Almodóvar Digs Tao of Cruz

110606 article rex Almodóvar Digs Tao of Cruz¡Hola! Pedro Almodóvar’s funny, scary and innovative Volver has been reviewed at so many film festivals that I’m not sure anyone wants to hear another word about it. But there is much to be said about Penélope Cruz, who has redeemed her reputation as an awkward, wooden actress in American films by proving just how enchanting she can be under the right conditions.

Volver is the Spanish verb meaning “to return,” and that’s exactly what everyone has done, with happy results. Mr. Almodóvar returns to his home turf in La Mancha, Ms. Cruz returns to her mentor for the first time since All About My Mother, and everyone returns to glory. The words “You can’t go home again” apparently do not exist in Spain.

In person, Ms. Cruz looks petite, fragile and almost breakable. In Volver, Mr. Almodóvar has taken great pains to turn her into a voluptuous firebrand, big as the screen can hold, with a makeover inspired by the extended eyeliner of Claudia Cardinale, the tumble-down hair and plumped-up cleavage of a young Sophia Loren, and Dustin Hoffman’s padded derriere in Tootsie. All dressed up in peppermint-candy stripes, with a cherry mouth and a gaze of perpetual sensuality, she’s a delicious piece of work. The role: an abused housewife named Raimunda, who works hard to support her deadbeat husband and teenage daughter Paula (Yohana Cobo). During a domestic crisis, Paula murders her father with a frying pan, and Raimunda stuffs the corpse into the freezer of a restaurant where she is cooking dinner for 30 members of a film crew that is making a movie nearby. While Raimunda serves, her sister Sole (Almodóvar alumnus Lola Dueñas) attends their aunt’s funeral and finds the house haunted by their dead mother Irene (another return, by Almodóvar’s most celebrated star, Carmen Maura). The spirit of this indomitable Spanish madre from Hell hides in the trunk of Sole’s car, moves in as her roommate, and goes to work helping Sole run her illegal beauty parlor by posing as a Russian hairdresser. Meanwhile, Raimunda smokes pot, grows oleanders and struggles with the chore of disposing of the heavy freezer containing her husband’s dead body. There’s more. They say the tempestuous winds in La Mancha make its inhabitants insane; they are also alleged to have caused the wildfires that killed Raimunda and Sole’s parents and made them orphans. Now it is possible that Irene’s restless ghost may not be an apparition after all, that the ashes Raimunda and Sole buried years ago might belong to somebody else, that the man Paula offed may not be her real father and … well, there is much confusion to sort out, but if you saw Bad Education, you know it’s worth the effort. I haven’t begun to scratch the curving surface of the constantly changing twists and subplots. All I can tell you is that nothing turns out the way you expect. Mr. Almodóvar has a way of making puzzleheads of us all.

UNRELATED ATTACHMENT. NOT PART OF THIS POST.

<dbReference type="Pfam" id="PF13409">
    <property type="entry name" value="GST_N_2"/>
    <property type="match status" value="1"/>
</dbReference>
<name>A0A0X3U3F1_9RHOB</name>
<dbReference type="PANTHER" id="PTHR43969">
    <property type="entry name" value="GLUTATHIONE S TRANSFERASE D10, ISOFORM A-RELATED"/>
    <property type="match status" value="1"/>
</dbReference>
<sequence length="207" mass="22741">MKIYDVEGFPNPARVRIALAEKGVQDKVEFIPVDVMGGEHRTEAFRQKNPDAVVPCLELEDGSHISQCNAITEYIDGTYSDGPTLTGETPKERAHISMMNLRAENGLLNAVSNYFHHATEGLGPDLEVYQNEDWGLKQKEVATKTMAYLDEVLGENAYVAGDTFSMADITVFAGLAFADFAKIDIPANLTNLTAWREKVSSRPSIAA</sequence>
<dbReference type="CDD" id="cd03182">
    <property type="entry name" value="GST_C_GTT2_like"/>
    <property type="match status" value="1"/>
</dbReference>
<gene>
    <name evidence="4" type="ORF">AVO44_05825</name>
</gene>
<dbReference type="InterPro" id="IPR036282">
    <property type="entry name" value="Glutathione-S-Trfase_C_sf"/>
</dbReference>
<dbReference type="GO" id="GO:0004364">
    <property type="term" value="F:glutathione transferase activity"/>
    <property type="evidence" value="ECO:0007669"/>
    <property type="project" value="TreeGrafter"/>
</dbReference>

By his own admission, his films are getting harder to summarize and next-door to impossible to analyze. They’re not so much about things, actions and events, but about human interaction. It’s good that so many flamboyant and passionate actresses make those relationships resonate in a film that might otherwise just seem hysterical. I’m glad to see Carmen Maura back where she belongs (her hilarious entrance is a highlight), and Ms. Cruz seems inspired for the first time in years. The director is obsessed with women, motherhood, generation gaps and especially death. In his films, no one ever dies. They just return and co-exist with the living in altered states. In the end, all of the women in Volver reveal terrible family secrets and need each other more than they need men. In fact, there are very few men in the film at all, and the ones who do appear make hasty exits. As is so often the case in Mr. Almodóvar’s films, the implacable strength, gusto and resourcefulness of the assorted female characters in Volver enable them to transcend every challenge, and once again, the director confronts women on the verge of a nervous breakdown in a film full of humor and affection.

Slow Burn

From Richard Attenborough’s Cry Freedom to Chris Menges’ A World Apart and countless movies in between, the desperate horrors of apartheid have inspired scores of honorable films, but is anyone as weary of stories about the now-defunct apartheid regime in South Africa as I am? Catch a Fire, by the Australian director Phillip Noyce (Rabbit-Proof Fence, The Quiet American), is the latest entry in this sad genre. It’s noble and well-meaning and heartfelt, but oh, the nail-biting Sturm und Drang of it all.

It tells the harrowing true story of Patrick Chamusso, a model citizen who became a radicalized terrorist with the African National Congress when the oppressive government invaded his peaceful life and threatened to rend the very fabric of his family existence. Before he became one of South Africa’s most respected militant leaders, Patrick (Derek Luke) was employed as a simple, easygoing foreman in a coal refinery who silently endured daily humiliations from white bosses in order to keep the peace and provide for his family. Apolitical and loyal to the refinery, his only focus is on personal advancement, financial security and the welfare of his wife, Precious (played by the excellent South African actress Bonnie Henna). When he is accused of bombing the refinery on a day he wasn’t even on the premises, he is arrested, interrogated endlessly, and tortured by security police chief Colonel Nic Vos (Tim Robbins). Even Precious is viciously brutalized to get him to confess. By the time he is released, demoralized and enraged, Patrick joins the A.N.C.’s military wing, takes up a gun and plots an act of violence that forces him to play a key role in the liberation of his country. It also makes him Vos’ most dangerous enemy.